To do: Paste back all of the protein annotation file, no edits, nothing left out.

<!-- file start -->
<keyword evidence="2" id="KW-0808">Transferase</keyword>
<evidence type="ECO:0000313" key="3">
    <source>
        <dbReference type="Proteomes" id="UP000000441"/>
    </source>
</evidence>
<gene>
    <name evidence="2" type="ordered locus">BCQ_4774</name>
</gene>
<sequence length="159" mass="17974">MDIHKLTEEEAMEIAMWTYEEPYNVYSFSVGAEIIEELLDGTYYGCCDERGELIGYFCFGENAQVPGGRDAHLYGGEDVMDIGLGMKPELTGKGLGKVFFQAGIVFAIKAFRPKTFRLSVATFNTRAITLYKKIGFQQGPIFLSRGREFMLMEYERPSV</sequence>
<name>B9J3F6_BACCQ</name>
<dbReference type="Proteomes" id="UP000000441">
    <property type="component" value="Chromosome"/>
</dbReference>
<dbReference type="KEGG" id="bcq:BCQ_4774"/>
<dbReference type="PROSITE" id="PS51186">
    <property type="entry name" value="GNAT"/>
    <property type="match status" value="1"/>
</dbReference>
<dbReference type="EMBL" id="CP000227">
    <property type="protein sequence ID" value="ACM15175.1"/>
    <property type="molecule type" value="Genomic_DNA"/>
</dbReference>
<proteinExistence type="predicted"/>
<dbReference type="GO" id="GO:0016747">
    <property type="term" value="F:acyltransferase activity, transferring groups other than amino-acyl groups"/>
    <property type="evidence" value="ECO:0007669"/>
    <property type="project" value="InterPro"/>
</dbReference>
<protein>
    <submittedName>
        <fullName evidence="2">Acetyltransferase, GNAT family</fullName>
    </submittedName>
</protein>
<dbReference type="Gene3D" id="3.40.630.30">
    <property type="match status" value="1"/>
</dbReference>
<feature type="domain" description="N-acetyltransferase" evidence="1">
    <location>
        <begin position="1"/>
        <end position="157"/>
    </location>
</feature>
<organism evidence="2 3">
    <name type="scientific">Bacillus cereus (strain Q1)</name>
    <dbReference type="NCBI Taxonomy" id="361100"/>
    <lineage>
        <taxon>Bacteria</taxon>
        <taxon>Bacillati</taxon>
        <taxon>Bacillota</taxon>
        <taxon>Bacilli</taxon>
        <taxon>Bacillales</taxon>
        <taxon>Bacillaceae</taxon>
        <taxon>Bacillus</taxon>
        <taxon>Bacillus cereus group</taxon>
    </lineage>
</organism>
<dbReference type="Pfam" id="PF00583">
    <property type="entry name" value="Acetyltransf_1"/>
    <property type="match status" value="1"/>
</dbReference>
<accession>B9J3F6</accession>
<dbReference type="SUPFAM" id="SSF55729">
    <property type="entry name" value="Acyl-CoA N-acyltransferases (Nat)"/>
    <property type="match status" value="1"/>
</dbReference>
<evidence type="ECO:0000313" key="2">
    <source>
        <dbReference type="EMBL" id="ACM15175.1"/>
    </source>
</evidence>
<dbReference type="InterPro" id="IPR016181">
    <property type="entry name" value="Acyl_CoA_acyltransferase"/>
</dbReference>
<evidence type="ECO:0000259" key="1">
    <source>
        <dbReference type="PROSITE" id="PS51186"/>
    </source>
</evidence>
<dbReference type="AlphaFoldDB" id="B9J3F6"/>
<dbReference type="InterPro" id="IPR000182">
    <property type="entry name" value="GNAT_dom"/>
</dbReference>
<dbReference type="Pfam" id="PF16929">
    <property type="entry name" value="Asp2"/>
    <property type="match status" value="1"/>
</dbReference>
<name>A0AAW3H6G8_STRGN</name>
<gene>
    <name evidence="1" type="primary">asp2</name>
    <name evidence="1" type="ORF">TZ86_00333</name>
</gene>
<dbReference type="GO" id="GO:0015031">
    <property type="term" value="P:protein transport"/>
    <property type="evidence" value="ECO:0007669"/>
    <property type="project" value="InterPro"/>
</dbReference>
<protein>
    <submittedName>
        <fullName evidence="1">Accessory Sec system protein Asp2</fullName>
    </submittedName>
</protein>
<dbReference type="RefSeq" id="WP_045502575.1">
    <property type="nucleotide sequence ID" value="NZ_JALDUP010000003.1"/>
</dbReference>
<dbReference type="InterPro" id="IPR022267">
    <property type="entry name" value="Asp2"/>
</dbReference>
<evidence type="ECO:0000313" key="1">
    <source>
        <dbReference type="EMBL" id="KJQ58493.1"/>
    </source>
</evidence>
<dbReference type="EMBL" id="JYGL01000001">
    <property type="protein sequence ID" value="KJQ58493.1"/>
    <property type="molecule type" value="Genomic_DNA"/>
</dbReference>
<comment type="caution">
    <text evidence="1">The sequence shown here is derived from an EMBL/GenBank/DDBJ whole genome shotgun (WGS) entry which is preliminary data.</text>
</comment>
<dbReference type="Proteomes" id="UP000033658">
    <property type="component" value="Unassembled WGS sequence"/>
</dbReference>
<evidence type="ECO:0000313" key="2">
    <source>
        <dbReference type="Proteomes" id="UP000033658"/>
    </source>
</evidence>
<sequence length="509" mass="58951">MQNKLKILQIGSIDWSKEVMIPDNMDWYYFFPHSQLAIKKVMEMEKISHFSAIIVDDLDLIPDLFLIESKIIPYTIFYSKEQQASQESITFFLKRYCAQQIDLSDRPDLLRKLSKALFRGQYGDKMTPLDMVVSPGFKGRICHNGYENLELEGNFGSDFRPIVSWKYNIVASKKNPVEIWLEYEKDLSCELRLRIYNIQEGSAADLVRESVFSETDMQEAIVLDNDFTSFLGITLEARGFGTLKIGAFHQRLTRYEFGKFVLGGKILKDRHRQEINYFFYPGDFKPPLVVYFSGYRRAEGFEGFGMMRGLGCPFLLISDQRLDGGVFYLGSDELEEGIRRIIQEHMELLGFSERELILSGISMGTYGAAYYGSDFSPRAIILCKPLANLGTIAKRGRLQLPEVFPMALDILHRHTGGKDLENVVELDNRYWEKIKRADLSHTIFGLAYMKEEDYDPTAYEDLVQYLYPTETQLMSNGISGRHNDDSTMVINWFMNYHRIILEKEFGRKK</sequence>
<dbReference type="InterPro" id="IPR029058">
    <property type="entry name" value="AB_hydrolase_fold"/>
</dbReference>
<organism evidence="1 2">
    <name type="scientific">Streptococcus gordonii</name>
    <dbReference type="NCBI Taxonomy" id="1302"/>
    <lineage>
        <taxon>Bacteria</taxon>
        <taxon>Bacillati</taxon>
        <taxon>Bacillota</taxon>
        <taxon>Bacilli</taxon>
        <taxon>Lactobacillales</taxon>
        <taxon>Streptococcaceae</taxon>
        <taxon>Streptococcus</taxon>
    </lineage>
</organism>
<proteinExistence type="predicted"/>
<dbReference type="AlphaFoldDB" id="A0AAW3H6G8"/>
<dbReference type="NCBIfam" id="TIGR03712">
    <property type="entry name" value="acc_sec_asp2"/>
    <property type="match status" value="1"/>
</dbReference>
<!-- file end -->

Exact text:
<keyword evidence="2" id="KW-0808">Transferase</keyword>
<evidence type="ECO:0000313" key="3">
    <source>
        <dbReference type="Proteomes" id="UP000000441"/>
    </source>
</evidence>
<gene>
    <name evidence="2" type="ordered locus">BCQ_4774</name>
</gene>
<sequence length="159" mass="17974">MDIHKLTEEEAMEIAMWTYEEPYNVYSFSVGAEIIEELLDGTYYGCCDERGELIGYFCFGENAQVPGGRDAHLYGGEDVMDIGLGMKPELTGKGLGKVFFQAGIVFAIKAFRPKTFRLSVATFNTRAITLYKKIGFQQGPIFLSRGREFMLMEYERPSV</sequence>
<name>B9J3F6_BACCQ</name>
<dbReference type="Proteomes" id="UP000000441">
    <property type="component" value="Chromosome"/>
</dbReference>
<dbReference type="KEGG" id="bcq:BCQ_4774"/>
<dbReference type="PROSITE" id="PS51186">
    <property type="entry name" value="GNAT"/>
    <property type="match status" value="1"/>
</dbReference>
<dbReference type="EMBL" id="CP000227">
    <property type="protein sequence ID" value="ACM15175.1"/>
    <property type="molecule type" value="Genomic_DNA"/>
</dbReference>
<proteinExistence type="predicted"/>
<dbReference type="GO" id="GO:0016747">
    <property type="term" value="F:acyltransferase activity, transferring groups other than amino-acyl groups"/>
    <property type="evidence" value="ECO:0007669"/>
    <property type="project" value="InterPro"/>
</dbReference>
<protein>
    <submittedName>
        <fullName evidence="2">Acetyltransferase, GNAT family</fullName>
    </submittedName>
</protein>
<dbReference type="Gene3D" id="3.40.630.30">
    <property type="match status" value="1"/>
</dbReference>
<feature type="domain" description="N-acetyltransferase" evidence="1">
    <location>
        <begin position="1"/>
        <end position="157"/>
    </location>
</feature>
<organism evidence="2 3">
    <name type="scientific">Bacillus cereus (strain Q1)</name>
    <dbReference type="NCBI Taxonomy" id="361100"/>
    <lineage>
        <taxon>Bacteria</taxon>
        <taxon>Bacillati</taxon>
        <taxon>Bacillota</taxon>
        <taxon>Bacilli</taxon>
        <taxon>Bacillales</taxon>
        <taxon>Bacillaceae</taxon>
        <taxon>Bacillus</taxon>
        <taxon>Bacillus cereus group</taxon>
    </lineage>
</organism>
<dbReference type="Pfam" id="PF00583">
    <property type="entry name" value="Acetyltransf_1"/>
    <property type="match status" value="1"/>
</dbReference>
<accession>B9J3F6</accession>
<dbReference type="SUPFAM" id="SSF55729">
    <property type="entry name" value="Acyl-CoA N-acyltransferases (Nat)"/>
    <property type="match status" value="1"/>
</dbReference>
<evidence type="ECO:0000313" key="2">
    <source>
        <dbReference type="EMBL" id="ACM15175.1"/>
    </source>
</evidence>
<dbReference type="InterPro" id="IPR016181">
    <property type="entry name" value="Acyl_CoA_acyltransferase"/>
</dbReference>
<evidence type="ECO:0000259" key="1">
    <source>
        <dbReference type="PROSITE" id="PS51186"/>
    </source>
</evidence>
<dbReference type="AlphaFoldDB" id="B9J3F6"/>
<dbReference type="InterPro" id="IPR000182">
    <property type="entry name" value="GNAT_dom"/>
</dbReference>
<dbReference type="Pfam" id="PF16929">
    <property type="entry name" value="Asp2"/>
    <property type="match status" value="1"/>
</dbReference>
<name>A0AAW3H6G8_STRGN</name>
<gene>
    <name evidence="1" type="primary">asp2</name>
    <name evidence="1" type="ORF">TZ86_00333</name>
</gene>
<dbReference type="GO" id="GO:0015031">
    <property type="term" value="P:protein transport"/>
    <property type="evidence" value="ECO:0007669"/>
    <property type="project" value="InterPro"/>
</dbReference>
<protein>
    <submittedName>
        <fullName evidence="1">Accessory Sec system protein Asp2</fullName>
    </submittedName>
</protein>
<dbReference type="RefSeq" id="WP_045502575.1">
    <property type="nucleotide sequence ID" value="NZ_JALDUP010000003.1"/>
</dbReference>
<dbReference type="InterPro" id="IPR022267">
    <property type="entry name" value="Asp2"/>
</dbReference>
<evidence type="ECO:0000313" key="1">
    <source>
        <dbReference type="EMBL" id="KJQ58493.1"/>
    </source>
</evidence>
<dbReference type="EMBL" id="JYGL01000001">
    <property type="protein sequence ID" value="KJQ58493.1"/>
    <property type="molecule type" value="Genomic_DNA"/>
</dbReference>
<comment type="caution">
    <text evidence="1">The sequence shown here is derived from an EMBL/GenBank/DDBJ whole genome shotgun (WGS) entry which is preliminary data.</text>
</comment>
<dbReference type="Proteomes" id="UP000033658">
    <property type="component" value="Unassembled WGS sequence"/>
</dbReference>
<evidence type="ECO:0000313" key="2">
    <source>
        <dbReference type="Proteomes" id="UP000033658"/>
    </source>
</evidence>
<sequence length="509" mass="58951">MQNKLKILQIGSIDWSKEVMIPDNMDWYYFFPHSQLAIKKVMEMEKISHFSAIIVDDLDLIPDLFLIESKIIPYTIFYSKEQQASQESITFFLKRYCAQQIDLSDRPDLLRKLSKALFRGQYGDKMTPLDMVVSPGFKGRICHNGYENLELEGNFGSDFRPIVSWKYNIVASKKNPVEIWLEYEKDLSCELRLRIYNIQEGSAADLVRESVFSETDMQEAIVLDNDFTSFLGITLEARGFGTLKIGAFHQRLTRYEFGKFVLGGKILKDRHRQEINYFFYPGDFKPPLVVYFSGYRRAEGFEGFGMMRGLGCPFLLISDQRLDGGVFYLGSDELEEGIRRIIQEHMELLGFSERELILSGISMGTYGAAYYGSDFSPRAIILCKPLANLGTIAKRGRLQLPEVFPMALDILHRHTGGKDLENVVELDNRYWEKIKRADLSHTIFGLAYMKEEDYDPTAYEDLVQYLYPTETQLMSNGISGRHNDDSTMVINWFMNYHRIILEKEFGRKK</sequence>
<dbReference type="InterPro" id="IPR029058">
    <property type="entry name" value="AB_hydrolase_fold"/>
</dbReference>
<organism evidence="1 2">
    <name type="scientific">Streptococcus gordonii</name>
    <dbReference type="NCBI Taxonomy" id="1302"/>
    <lineage>
        <taxon>Bacteria</taxon>
        <taxon>Bacillati</taxon>
        <taxon>Bacillota</taxon>
        <taxon>Bacilli</taxon>
        <taxon>Lactobacillales</taxon>
        <taxon>Streptococcaceae</taxon>
        <taxon>Streptococcus</taxon>
    </lineage>
</organism>
<proteinExistence type="predicted"/>
<dbReference type="AlphaFoldDB" id="A0AAW3H6G8"/>
<dbReference type="NCBIfam" id="TIGR03712">
    <property type="entry name" value="acc_sec_asp2"/>
    <property type="match status" value="1"/>
</dbReference>